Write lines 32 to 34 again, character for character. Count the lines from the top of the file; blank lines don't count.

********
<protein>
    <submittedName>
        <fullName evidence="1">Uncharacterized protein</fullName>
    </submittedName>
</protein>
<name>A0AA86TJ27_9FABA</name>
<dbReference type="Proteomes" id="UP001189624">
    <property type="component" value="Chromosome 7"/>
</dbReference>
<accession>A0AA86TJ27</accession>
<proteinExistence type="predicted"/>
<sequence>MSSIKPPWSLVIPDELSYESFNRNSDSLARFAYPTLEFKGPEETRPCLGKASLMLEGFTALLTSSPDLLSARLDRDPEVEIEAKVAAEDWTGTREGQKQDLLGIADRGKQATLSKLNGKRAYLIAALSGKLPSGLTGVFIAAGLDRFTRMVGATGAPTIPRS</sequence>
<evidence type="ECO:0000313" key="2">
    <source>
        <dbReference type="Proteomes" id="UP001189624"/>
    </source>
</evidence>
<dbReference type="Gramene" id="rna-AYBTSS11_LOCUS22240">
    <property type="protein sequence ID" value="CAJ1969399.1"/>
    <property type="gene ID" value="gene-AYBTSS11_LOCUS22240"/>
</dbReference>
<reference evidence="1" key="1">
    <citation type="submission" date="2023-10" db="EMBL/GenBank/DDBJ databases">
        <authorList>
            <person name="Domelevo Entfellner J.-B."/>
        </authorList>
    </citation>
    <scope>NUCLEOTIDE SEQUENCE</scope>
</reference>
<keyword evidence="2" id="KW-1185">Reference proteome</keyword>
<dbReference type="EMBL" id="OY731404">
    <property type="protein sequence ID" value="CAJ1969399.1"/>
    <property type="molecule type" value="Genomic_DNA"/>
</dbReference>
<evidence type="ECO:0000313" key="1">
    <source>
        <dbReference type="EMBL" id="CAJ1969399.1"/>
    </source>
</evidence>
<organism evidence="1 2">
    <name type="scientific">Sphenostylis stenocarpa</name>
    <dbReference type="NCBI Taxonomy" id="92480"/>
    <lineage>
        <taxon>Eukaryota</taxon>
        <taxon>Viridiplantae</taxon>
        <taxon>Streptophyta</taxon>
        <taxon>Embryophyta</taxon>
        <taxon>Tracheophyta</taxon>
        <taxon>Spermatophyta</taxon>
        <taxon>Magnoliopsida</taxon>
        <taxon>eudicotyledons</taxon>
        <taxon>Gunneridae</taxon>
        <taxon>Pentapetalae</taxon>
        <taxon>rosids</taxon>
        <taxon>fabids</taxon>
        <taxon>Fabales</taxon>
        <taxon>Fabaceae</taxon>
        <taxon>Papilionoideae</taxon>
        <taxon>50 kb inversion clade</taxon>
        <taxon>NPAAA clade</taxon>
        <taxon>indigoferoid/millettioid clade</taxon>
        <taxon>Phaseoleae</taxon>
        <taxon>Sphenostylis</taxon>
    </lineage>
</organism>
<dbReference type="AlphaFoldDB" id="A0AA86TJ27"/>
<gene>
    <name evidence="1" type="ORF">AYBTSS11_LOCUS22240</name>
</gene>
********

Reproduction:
    <property type="protein sequence ID" value="CAJ1969399.1"/>
    <property type="molecule type" value="Genomic_DNA"/>
</dbReference>